Despite the World Health Organisation (WHO) announcing that Covid-19 is no longer a global emergency, at least one person dies from the virus every four minutes. While this is welcome news for most of us, questions on how to tackle the virus, in the long run, remain unanswered, putting vulnerable people and under-vaccinated countries at risk.
WHO’s International Health Regulations Emergency Committee decided to downgrade the pandemic status because of declining cases and deaths, high levels of public immunity from vaccination and infection, and reduced pressure on health systems. However, it’s important to remember that those figures only include reported cases and deaths. “Last week alone, Covid claimed someone’s life every three minutes — and that’s just those cases we know about,” WHO Director-General Tedros Adhanom Ghebreyesus said.
Vaccines have been critical in the decline, with billions of doses administered worldwide. As a result, the number of people who fell ill or died from the virus has dropped to about its lowest point in more than three years.
But he warned against dismantling the systems that helped keep hospitals and other healthcare facilities up to the challenge of coping with Covid waves over the past three years. He noted that many of those facilities are still strained by bad flu seasons and that the ability to quickly add beds in unconventional settings and tap doctors in training to cope with sudden surges in patient admissions is now gone.
In the United States, which declared a Covid emergency at its peak, more than 1,000 people die each week from the virus. Most of those are over 75, a group that has largely lost interest in staying up to date on their Covid vaccines. CDC data show that only 42% of seniors have gotten the latest booster.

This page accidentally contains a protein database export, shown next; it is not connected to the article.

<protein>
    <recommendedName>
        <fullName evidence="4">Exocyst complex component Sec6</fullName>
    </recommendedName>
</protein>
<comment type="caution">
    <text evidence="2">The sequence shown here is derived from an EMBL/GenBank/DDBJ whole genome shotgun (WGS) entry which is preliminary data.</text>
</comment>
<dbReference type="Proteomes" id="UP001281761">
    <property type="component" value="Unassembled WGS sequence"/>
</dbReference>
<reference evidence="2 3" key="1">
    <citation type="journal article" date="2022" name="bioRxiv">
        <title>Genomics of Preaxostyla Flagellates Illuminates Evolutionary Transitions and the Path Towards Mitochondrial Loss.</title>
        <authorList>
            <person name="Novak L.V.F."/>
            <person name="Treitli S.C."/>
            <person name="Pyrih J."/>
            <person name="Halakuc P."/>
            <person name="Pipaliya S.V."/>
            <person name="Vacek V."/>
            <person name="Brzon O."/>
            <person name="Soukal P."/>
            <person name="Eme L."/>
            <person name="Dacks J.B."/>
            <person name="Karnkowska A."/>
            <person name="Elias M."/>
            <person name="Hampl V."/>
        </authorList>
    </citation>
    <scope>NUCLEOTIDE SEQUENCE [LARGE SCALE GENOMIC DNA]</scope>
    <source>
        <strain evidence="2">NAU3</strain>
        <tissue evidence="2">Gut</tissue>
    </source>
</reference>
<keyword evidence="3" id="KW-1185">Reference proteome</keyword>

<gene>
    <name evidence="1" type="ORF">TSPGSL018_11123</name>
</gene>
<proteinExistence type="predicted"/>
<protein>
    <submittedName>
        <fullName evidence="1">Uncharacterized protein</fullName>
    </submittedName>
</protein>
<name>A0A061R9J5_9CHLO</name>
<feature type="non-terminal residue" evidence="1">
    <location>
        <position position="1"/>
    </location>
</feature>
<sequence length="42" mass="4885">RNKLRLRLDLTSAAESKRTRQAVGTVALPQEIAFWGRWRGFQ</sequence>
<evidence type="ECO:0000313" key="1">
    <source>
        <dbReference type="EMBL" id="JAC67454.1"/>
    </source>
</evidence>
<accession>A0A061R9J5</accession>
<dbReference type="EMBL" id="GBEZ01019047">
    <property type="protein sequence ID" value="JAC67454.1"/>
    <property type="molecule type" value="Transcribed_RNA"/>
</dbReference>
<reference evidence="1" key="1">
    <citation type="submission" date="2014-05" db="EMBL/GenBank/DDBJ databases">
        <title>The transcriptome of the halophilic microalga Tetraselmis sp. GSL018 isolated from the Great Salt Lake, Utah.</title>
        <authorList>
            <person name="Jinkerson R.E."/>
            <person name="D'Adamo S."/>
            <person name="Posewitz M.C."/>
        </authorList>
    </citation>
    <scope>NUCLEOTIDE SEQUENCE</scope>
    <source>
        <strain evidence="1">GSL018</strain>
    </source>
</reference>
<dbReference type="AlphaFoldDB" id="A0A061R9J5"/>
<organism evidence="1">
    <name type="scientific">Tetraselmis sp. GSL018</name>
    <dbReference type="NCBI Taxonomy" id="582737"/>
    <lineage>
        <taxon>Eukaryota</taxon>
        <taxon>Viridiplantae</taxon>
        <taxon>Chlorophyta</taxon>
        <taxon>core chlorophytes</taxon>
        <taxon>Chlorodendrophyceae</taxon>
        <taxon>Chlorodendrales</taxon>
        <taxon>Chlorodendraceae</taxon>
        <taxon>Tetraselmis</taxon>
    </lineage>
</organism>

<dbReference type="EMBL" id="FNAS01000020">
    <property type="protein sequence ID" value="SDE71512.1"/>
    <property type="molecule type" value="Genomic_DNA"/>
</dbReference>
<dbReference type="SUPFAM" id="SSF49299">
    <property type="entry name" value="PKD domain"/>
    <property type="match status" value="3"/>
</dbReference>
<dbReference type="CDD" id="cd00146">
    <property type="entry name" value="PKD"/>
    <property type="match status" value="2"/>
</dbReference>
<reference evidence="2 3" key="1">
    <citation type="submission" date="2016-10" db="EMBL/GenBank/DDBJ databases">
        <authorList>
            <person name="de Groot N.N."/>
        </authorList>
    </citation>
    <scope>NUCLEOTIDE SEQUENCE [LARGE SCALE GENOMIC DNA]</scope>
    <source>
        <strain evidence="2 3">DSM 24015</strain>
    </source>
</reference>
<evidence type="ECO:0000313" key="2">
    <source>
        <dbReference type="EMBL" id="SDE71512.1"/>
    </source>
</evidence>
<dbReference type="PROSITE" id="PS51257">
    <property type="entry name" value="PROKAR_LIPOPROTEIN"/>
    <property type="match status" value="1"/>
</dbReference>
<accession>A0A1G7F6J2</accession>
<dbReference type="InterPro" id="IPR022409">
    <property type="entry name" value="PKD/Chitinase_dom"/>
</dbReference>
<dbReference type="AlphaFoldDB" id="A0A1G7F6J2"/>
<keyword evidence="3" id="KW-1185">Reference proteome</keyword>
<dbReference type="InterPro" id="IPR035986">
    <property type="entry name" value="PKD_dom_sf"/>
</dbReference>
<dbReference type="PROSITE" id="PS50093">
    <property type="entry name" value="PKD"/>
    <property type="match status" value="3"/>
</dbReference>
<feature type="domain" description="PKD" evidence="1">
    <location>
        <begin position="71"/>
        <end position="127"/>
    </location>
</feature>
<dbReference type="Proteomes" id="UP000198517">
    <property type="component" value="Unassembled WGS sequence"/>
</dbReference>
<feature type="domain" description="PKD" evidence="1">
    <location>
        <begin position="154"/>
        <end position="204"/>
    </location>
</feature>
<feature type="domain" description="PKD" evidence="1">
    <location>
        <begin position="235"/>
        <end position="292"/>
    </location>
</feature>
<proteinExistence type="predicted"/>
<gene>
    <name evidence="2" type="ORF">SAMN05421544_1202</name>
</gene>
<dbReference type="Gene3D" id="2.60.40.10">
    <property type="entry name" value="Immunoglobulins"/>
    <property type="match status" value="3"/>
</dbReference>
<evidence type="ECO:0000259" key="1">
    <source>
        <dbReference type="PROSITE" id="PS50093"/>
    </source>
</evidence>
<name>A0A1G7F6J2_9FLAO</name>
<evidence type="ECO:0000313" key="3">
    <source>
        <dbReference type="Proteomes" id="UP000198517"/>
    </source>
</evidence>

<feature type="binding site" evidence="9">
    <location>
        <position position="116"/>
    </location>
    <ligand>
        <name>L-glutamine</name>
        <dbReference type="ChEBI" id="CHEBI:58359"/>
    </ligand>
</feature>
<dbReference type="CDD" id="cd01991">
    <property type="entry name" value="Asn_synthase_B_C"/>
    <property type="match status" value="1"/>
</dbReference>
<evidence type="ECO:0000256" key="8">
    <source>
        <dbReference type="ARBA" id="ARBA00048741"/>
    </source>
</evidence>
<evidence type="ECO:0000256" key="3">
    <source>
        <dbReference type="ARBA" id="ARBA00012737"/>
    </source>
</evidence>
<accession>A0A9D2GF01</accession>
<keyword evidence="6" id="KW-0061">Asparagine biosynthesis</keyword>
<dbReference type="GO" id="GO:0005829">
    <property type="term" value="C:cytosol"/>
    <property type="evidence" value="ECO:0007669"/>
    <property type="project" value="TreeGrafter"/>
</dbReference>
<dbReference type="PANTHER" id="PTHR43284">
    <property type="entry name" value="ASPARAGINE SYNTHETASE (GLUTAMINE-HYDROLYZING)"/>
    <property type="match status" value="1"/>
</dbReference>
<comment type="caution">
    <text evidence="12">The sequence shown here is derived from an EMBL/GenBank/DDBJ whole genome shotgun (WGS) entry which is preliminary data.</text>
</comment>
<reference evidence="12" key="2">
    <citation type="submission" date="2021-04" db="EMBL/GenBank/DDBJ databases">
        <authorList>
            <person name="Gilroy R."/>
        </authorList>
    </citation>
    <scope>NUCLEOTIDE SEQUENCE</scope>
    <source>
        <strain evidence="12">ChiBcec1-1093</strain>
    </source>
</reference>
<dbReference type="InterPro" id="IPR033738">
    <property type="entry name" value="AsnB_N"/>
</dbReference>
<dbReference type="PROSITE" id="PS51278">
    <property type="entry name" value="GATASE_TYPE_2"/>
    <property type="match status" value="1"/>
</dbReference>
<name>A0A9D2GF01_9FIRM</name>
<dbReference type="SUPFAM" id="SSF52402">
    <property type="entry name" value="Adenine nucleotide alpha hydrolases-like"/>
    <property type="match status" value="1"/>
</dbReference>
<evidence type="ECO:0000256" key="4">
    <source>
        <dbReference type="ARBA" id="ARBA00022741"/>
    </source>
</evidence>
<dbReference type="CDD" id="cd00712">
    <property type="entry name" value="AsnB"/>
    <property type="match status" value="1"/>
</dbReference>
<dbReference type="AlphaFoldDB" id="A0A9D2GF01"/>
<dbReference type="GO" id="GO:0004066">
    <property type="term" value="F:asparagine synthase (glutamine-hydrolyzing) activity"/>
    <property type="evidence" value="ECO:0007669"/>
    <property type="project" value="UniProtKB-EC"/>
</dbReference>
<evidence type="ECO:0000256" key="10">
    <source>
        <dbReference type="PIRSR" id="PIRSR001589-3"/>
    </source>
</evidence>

Even as Covid’s emergency status is lifted, experts say the virus will continue to challenge health systems worldwide long term. That’s because the immunity gained through infection or vaccination does not last forever. As a result, the threat of a new strain is genuine, especially in underdeveloped nations where the ability to produce effective vaccines is limited.
In the short term, lifting the Covid emergency means we are returning to a regular daily routine in the United States and many other countries which have already begun to lift their restrictions. But if we take our eye off the ball, there’s always the possibility of a more dangerous new Covid variant or another disease returning to the spotlight. That’s why we need to continue our efforts to keep the public informed and make sure that everyone gets a chance to be vaccinated. That includes ensuring everyone understands that they could end up sick or dead if they don’t get the shot. Then they’ll have no one to blame but themselves. For more information, visit our Covid resource page.